Propane generators can be fitted with the same propane tanks as a home barbecue. The propane is used in place of gasoline, which is what most generators use. Propane is combustible and the heat released is used to power a mechanized generator. Propane generators are often used in camping and in conjunction with recreational vehicles. Some propane generators are small and portable, while others are large and permanent. Propane is typically less expensive than gasoline, which can make it a more attractive alternative. Always check for leaky valves before starting, as this could be a safety hazard.
Read the manual and check the equipment. Most problems with generators occur from improper use. Read the owner's manual carefully and ensure that the generator has been set up correctly. Make sure the tank is full. An empty tank is a somewhat obvious but still often overlooked first step. Check to make sure there are no leaks in the tank. Always turn off the generator before attempting any troubleshooting.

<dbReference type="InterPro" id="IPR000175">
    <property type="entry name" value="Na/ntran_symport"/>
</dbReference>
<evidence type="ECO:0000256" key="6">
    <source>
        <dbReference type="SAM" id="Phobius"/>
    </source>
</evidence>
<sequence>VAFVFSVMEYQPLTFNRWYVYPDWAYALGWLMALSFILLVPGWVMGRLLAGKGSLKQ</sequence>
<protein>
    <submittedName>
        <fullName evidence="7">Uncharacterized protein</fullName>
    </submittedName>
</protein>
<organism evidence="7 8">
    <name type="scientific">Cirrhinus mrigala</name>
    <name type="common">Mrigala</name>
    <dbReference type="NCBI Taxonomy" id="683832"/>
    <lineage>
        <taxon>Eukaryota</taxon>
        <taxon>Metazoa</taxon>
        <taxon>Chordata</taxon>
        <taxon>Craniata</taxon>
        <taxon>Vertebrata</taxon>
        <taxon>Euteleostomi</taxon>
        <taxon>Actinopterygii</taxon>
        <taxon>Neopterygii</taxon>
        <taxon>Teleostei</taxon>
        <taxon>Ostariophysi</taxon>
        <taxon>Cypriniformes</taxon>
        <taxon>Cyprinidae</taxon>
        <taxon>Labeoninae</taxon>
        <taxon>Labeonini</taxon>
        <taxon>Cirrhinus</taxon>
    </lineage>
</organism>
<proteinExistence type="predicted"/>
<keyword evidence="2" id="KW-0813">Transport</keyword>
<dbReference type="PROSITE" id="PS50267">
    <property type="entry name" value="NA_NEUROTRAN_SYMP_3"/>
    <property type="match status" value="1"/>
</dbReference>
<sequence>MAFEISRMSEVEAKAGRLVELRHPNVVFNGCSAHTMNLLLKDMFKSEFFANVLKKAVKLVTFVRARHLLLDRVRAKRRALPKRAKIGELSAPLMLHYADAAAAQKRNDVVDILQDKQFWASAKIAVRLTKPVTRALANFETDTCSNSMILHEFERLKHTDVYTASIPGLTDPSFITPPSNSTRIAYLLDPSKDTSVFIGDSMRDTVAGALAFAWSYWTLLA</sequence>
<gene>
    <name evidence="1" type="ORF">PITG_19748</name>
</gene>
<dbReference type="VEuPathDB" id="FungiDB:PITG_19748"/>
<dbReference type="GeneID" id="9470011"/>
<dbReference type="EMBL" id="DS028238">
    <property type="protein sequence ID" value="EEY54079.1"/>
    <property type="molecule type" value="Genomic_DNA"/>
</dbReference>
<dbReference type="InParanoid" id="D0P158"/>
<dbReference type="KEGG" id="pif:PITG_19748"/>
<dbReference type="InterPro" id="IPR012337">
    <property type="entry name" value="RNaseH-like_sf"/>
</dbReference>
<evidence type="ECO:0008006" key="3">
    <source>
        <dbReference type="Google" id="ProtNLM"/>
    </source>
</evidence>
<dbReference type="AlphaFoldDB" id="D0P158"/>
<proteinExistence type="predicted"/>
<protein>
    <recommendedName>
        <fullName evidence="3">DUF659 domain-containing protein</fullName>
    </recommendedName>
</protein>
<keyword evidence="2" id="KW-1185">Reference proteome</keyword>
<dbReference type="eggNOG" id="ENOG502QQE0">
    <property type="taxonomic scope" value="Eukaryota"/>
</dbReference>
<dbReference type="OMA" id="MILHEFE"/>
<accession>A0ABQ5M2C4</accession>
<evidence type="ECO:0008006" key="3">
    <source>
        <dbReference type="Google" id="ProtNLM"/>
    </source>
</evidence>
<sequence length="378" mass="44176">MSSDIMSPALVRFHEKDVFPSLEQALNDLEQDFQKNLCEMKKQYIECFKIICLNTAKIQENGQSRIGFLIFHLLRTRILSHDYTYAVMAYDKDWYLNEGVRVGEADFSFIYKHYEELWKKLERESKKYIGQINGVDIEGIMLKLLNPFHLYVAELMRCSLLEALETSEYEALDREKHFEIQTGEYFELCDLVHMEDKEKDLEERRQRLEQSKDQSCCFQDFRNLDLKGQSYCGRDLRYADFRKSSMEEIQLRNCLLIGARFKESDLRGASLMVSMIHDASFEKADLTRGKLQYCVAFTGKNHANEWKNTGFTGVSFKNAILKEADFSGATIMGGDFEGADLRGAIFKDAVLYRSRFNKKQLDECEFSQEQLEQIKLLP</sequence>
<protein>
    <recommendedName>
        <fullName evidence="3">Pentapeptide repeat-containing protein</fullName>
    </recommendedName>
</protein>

Check the temperature of the generator; if it's too high, it will cease to function. This is a safety feature. If the generator runs then shuts off it may be a temperature issue. Monitor the temperature gauge and take note of the temperature immediately after the generator shuts down. Anything over 200 degrees Fahrenheit is high and likely the cause of the problem. Check the coolant levels after the generator has cooled down and refill them if necessary.
Check the oil level and air filter. Change the oil if it is has not been changed in several months. Check the air intake vent. Make sure that it does not have any obstructions. Occasionally, especially if the generator is housed outside, leaves, dirt and other debris may become logged in the air vent. Remove any obstructions.
Examine the device connected to the generator. Is the device drawing too much power for the generator to handle? If the generator is rated at 500 watts and the device is 1,000 watts, this could put an unnecessary load on the generator resulting in a short or blown fuse. If the fuse is blown then replace it. Open the generator (ensure it is off) and check to make sure the electrical connections are intact. Sometimes jostling from moving the generator can knock loose connections. If this has occurred, fix the connections.
Erick Kristian began writing professionally in 2008. He has a strong background in business and extensive experience writing fiction and articles related to spirituality and self improvement which are published on growingeveryday.com. Kristian has written several screenplays, produced numerous films, published books and written numerous articles on a variety of subjects. He holds a Bachelor of Business Administration from Schulich School of Business.